March 31, 2014
One of the persistent criticisms of the so-called New Atheists—Dawkins, Dennett, Harris, et al.—is that many of their arguments, although directed against religious belief in general, are really relevant only for fundamentalists. Sure, if you interpret the Bible literally, God comes across as a homicidal, genocidal, misogynistic monster, but this crude understanding of scripture is held only by ignorant believers, who, at most, constitute a substantial minority of the faithful. Therefore, the New Atheists present a distorted view of religion and show little understanding of the mindset of “moderate” religionists. The moderate religionists do not believe the Bible provides us with a literally true history of ancient times, nor do they regard the Bible, in particular the Old Testament, as providing an accurate conception of God and God’s relationship to humanity.
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March 25, 2014
Today, I attended the Supreme Court argument in Sebelius v. Hobby Lobby Stores. The case is a complex one, with several distinct issues that need to be resolved. In this post, I will briefly address one of those issues, namely whether a for-profit corporation can claim a religious identity and an entitlement to an exemption under the Religious Freedom Restoration Act (RFRA).
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February 27, 2014
Evidence-Based Reasoning. This is a phrase you hear skeptics use a lot. We at CFI use it. We firmly believe in the importance of evidence-based reasoning and critical thinking. This is one reason I’m disappointed in Ben Radford’s recent post. Ben has done some good work for this organization over the years, but I’m afraid this latest post may have been written in some haste.
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December 26, 2013
I believe Catholics can be good citizens. I also think Catholic judges and justices can fulfill their obligation to respect and enforce the Constitution and laws of the United States. However, I’m not sure the Catholic Church considers a judge’s oath of office to take precedence over the judge’s obligation to avoid being complicit in evil. This is troubling—because the Church has a very broad understanding of what it means to be complicit in evil.
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November 19, 2013
Hawaii recently became the fifteenth state to legalize same-sex marriage. As more and more states recognize same-sex marriage, there’s been some noise about how legalization of same-sex marriage may infringe on freedom of conscience and violate the rights of some religious believers. As far as I can tell, this is a needless worry. In fact, the lack of any legitimate basis for concern makes one suspect this hand-wringing over the supposed threat to religious liberty is merely a veiled attempt to derail the movement to legalize same-sex marriage.
November 13, 2013
I have received a number of comments on my blog post the other day re the oral argument in Town of Greece v. Galloway. Some have agreed with my assessment. (And some who wrote about the argument independently made a similar assessment.) Others have said my judgment was far too harsh or unfair. Critics have focused on my assertion that the plaintiffs’ counsel threw atheists under the bus. These critics have insisted that the attorney didn’t have much choice when he indicated the concerns of atheists did not have to be considered in shaping a remedy because he could not have argued that prayer should be eliminated entirely—not if he wanted to win the case.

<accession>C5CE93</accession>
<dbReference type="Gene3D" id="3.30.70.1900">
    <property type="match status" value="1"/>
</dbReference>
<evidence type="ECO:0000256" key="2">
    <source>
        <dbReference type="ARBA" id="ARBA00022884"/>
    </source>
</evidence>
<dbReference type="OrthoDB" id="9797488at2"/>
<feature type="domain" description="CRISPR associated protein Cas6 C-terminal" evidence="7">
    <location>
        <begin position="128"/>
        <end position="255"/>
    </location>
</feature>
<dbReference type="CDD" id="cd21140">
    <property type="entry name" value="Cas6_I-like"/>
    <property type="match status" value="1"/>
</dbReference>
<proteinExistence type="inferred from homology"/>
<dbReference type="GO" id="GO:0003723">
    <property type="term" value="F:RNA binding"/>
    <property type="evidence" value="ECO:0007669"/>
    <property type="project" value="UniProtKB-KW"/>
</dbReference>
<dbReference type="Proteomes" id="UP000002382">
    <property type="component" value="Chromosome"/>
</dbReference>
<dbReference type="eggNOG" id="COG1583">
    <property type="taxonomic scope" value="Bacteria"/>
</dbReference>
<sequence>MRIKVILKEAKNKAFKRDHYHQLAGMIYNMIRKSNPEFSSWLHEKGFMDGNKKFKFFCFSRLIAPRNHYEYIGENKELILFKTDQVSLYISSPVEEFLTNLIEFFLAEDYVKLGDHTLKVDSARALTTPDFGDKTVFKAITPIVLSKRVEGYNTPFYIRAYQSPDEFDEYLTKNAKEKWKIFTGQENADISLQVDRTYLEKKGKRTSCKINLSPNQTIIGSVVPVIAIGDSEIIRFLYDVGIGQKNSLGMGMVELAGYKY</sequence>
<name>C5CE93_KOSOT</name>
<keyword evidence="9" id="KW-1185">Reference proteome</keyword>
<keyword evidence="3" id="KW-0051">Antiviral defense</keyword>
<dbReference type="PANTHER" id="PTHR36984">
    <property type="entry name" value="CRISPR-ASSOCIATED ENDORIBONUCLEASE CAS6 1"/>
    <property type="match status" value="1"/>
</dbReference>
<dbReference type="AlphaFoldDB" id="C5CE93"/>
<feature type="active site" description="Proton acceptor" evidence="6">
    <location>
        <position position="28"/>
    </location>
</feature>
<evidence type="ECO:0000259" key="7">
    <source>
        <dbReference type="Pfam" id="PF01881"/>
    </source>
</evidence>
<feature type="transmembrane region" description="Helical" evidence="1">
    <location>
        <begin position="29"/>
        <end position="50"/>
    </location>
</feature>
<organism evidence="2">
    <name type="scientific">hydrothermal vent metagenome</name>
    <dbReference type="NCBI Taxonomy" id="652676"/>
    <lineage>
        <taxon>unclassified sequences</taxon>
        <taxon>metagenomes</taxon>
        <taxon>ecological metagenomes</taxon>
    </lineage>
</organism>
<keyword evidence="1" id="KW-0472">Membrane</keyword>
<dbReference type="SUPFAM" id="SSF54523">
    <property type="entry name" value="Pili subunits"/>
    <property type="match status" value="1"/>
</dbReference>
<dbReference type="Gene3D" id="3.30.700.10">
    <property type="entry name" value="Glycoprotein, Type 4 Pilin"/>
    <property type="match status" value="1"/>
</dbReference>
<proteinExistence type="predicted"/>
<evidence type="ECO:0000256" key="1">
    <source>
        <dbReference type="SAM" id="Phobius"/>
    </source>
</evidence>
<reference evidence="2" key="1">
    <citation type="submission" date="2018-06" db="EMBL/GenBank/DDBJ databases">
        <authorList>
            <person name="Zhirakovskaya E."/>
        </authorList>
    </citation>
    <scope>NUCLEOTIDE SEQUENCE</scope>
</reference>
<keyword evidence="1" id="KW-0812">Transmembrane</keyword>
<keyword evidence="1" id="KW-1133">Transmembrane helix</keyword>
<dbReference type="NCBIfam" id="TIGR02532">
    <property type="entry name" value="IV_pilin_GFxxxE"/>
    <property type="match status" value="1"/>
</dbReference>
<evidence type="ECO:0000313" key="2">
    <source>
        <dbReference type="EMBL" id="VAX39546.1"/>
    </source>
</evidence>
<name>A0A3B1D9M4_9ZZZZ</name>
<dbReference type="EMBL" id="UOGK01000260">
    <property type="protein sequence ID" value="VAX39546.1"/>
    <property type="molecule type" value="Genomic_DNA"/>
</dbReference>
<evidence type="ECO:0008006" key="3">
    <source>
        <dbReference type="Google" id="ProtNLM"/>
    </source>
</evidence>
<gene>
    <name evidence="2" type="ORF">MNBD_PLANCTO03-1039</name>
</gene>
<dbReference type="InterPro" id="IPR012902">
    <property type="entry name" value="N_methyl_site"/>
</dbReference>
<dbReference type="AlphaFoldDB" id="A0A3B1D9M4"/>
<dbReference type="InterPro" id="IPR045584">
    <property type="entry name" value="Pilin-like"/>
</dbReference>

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November 07, 2013
This was the question Chief Justice Roberts posed yesterday to the attorney representing the plaintiffs in Town of Greece v. Galloway — plaintiffs meaning the people challenging the town’s prayer practice. Roberts was asking whether the concerns of atheists had to be considered in determining whether the prayer practice is constitutional. And, incredibly, the plaintiffs’ attorney responded, “We’ve excluded the atheists.” In other words, to all atheists: Your concerns don’t matter. You’re not part of the community. You’re a special case and your constitutional rights are limited. Or, if you prefer blunter language, eat shit.
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November 06, 2013
The United States purports to be a democracy. In reality, it is ruled by a Council of Elders. No, I’m not a conspiracy theorist.
August 22, 2013
I probably don't have to tell most readers of this blog that many nonreligious individuals strongly object to state laws that mandate recitation of the Pledge of Allegiance in public schools. I probably also don't have to tell most readers that all legal challenges to these laws have heretofore failed. However, there may now be at least a slim chance that this losing streak will come to an end.
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August 12, 2013
On August 8, I wrote to the relevant editors at Scientific American after Dr. Karen Stollznow posted her blog piece about sexual harassment. I did so because Dr. Stollznow’s piece contained several inaccuracies, which were repeated in blogs and then showed up in letters to me. These inaccuracies are damaging to the reputation of the Center for Inquiry, an organization to which I have a fiduciary obligation. I asked Scientific American to issue an apology and make three specific corrections. I did not ask for the post to be removed. In my view, it would have been preferable if it had remained posted, but with the corrections. Scientific American decided otherwise. My email to Scientific American appears below.
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